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the community, a place to come for information on local trails and river conditions and gear and so on,” Rounds said. “So that part has been really positive and a great evolution for us. As a result, that allowed us to do curbside through the really tough months in the spring, which wasn’t lucrative at all but it allowed us to stay connected with some of our customers and stay engaged in, part community service

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because some people just needed to come by and grab a coffee and say hello to somebody.” With its doors open, Adventure Bound could also sell hand sanitizer produced by Steelbound. Then it started slowly exploring the outdoors again, with guided trips allowed in Pennsylvania and later New York. “But it’s been few and far between just because there just

hasn’t been the people,” Rounds noted. “Our ability to social distance being outdoors is quite easy and there has been a lot of interest in stand up paddle boarding and people hiking and biking and all those things, which has been a positive thing for the population in general, but it hasn’t been anything that’s been incredible for our business simply because there just hasn’t been that many people here.”

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Holiday Valley offers plenty of outdoor activities amid COVID summer By Deb Everts The dog days of summer are here and Holiday Valley offers plenty of cool activities to keep families busy but safe during the pandemic. Marketing Director Jane Eshbaugh said business has been good and steadily increasing as the restrictions have been eased. She said they are supportive of the various mandates from Governor Andrew Cuomo. They believe the slow and steady method is working to help slow the spread of COVID-19, and adherence to the mandates helps

to reassure guests that their risk is reduced, Eshbaugh said. “Overall, we are pleased with our business so far after we started opening the various attractions and services,” she said. “While we are not able to handle our normal number of guests right now, they definitely have enthusiasm and excitement for the summer and the upcoming winter season.” Eshbaugh said their reopening began April 24 when they officially opened the golf course. All 18 holes are open and carts are available. The driving range and golf shop are also open. New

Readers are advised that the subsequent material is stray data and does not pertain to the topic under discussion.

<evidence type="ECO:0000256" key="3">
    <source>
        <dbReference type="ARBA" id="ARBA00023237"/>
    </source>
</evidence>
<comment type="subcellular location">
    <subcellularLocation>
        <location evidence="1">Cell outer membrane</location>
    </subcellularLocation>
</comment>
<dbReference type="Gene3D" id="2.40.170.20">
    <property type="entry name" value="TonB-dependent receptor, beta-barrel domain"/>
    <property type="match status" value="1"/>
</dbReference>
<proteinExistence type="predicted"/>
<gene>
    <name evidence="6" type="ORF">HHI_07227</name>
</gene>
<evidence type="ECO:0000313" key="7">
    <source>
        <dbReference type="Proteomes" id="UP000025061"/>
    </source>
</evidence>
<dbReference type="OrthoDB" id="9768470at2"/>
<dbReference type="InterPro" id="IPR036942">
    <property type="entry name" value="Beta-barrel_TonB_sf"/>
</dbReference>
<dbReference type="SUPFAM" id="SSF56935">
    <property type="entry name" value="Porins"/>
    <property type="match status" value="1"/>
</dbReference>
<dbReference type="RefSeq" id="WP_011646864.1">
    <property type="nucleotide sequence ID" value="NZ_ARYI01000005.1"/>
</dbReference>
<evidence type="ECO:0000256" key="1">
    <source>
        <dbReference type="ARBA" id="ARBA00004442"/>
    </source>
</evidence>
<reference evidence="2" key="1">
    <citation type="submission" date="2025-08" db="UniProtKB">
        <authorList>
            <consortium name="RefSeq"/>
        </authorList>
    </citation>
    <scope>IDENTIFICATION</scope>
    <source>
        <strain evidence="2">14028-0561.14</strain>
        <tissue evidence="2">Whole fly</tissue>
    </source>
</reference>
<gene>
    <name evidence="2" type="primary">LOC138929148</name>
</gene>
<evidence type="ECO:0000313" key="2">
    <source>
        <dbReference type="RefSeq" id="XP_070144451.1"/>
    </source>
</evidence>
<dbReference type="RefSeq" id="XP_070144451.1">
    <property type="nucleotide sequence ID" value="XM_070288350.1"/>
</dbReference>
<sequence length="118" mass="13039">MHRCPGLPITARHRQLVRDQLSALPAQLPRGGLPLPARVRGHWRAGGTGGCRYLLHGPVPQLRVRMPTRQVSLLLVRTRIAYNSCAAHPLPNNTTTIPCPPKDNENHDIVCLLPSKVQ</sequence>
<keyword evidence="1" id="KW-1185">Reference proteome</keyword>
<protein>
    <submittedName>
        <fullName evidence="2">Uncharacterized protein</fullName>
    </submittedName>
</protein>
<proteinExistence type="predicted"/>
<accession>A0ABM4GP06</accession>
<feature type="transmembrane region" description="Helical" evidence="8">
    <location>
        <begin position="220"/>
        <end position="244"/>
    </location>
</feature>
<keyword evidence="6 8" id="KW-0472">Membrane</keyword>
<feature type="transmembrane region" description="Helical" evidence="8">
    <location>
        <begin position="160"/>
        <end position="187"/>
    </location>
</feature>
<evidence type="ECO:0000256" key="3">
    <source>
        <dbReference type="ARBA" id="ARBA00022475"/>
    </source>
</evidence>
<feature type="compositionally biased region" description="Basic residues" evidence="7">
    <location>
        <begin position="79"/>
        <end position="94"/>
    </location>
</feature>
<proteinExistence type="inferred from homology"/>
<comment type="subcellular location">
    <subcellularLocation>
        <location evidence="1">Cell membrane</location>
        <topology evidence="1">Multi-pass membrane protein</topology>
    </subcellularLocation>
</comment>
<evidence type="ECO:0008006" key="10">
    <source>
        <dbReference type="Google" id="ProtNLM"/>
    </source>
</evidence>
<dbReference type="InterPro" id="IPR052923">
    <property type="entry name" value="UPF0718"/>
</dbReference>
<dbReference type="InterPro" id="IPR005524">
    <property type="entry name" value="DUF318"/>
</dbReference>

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PHOTO COURTESY HOLIDAY VALLEY The Pool Complex at Holiday Valley is open, but capacity is limited. Two sessions are open to the public daily, and swimmers are advised to reserve a spot in advance at holidayvalley.com/summer/pools.


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York State requires masks be worn in the shop. Golfers are reminded to maintain a safe social distance of 6-feet. Call 699-3939 for tee times. For those seeking adventure, the Sky High Mountain Coaster, Sky High Adventure Aerial Park, Gem Mining, 3D Climbing Forest and E-Bike Rentals are all open for the summer. Eshbaugh said the venues opened for weekends starting June 13, then daily on June 26. “The coaster opened the weekend of June 20, then daily on June 26 with safe spacing,” she said. “Family groups can be together, but must be able to maintain social distance.” Enjoy the hot, sultry days of summer at Holiday Valley’s Pool Complex and Cabana Bar. Eshbaugh said the pools and Cabana Bar are open daily for the summer, but the pools are running at limited capacity. Anyone interested in using the pools can book a spot at holidayvalley.com/summer/ pools. “The pools opened June 17,” she said. “There are two sessions open to the public and it is strongly advised to reserve ahead, especially on weekends, as the capacity is limited.” Eshbaugh said they are taking it one week at a time at John Harvard’s Brew House located in the Tamarack Club. She said the restaurant opened July 4th weekend. According to John